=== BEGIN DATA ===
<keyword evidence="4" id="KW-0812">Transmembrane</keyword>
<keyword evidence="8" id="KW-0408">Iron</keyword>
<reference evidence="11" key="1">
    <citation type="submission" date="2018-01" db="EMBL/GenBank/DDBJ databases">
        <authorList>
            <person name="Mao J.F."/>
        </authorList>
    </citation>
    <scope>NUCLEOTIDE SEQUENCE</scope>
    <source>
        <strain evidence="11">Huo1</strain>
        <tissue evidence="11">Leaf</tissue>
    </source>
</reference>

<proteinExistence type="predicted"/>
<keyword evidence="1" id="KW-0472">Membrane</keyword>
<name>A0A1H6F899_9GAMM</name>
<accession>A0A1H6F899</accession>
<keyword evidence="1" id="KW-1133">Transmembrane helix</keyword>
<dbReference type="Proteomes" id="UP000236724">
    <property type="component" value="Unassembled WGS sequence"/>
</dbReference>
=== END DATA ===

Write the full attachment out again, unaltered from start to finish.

<keyword evidence="4" id="KW-0812">Transmembrane</keyword>
<keyword evidence="8" id="KW-0408">Iron</keyword>
<reference evidence="11" key="1">
    <citation type="submission" date="2018-01" db="EMBL/GenBank/DDBJ databases">
        <authorList>
            <person name="Mao J.F."/>
        </authorList>
    </citation>
    <scope>NUCLEOTIDE SEQUENCE</scope>
    <source>
        <strain evidence="11">Huo1</strain>
        <tissue evidence="11">Leaf</tissue>
    </source>
</reference>

<proteinExistence type="predicted"/>
<keyword evidence="1" id="KW-0472">Membrane</keyword>
<name>A0A1H6F899_9GAMM</name>
<accession>A0A1H6F899</accession>
<keyword evidence="1" id="KW-1133">Transmembrane helix</keyword>
<dbReference type="Proteomes" id="UP000236724">
    <property type="component" value="Unassembled WGS sequence"/>
</dbReference>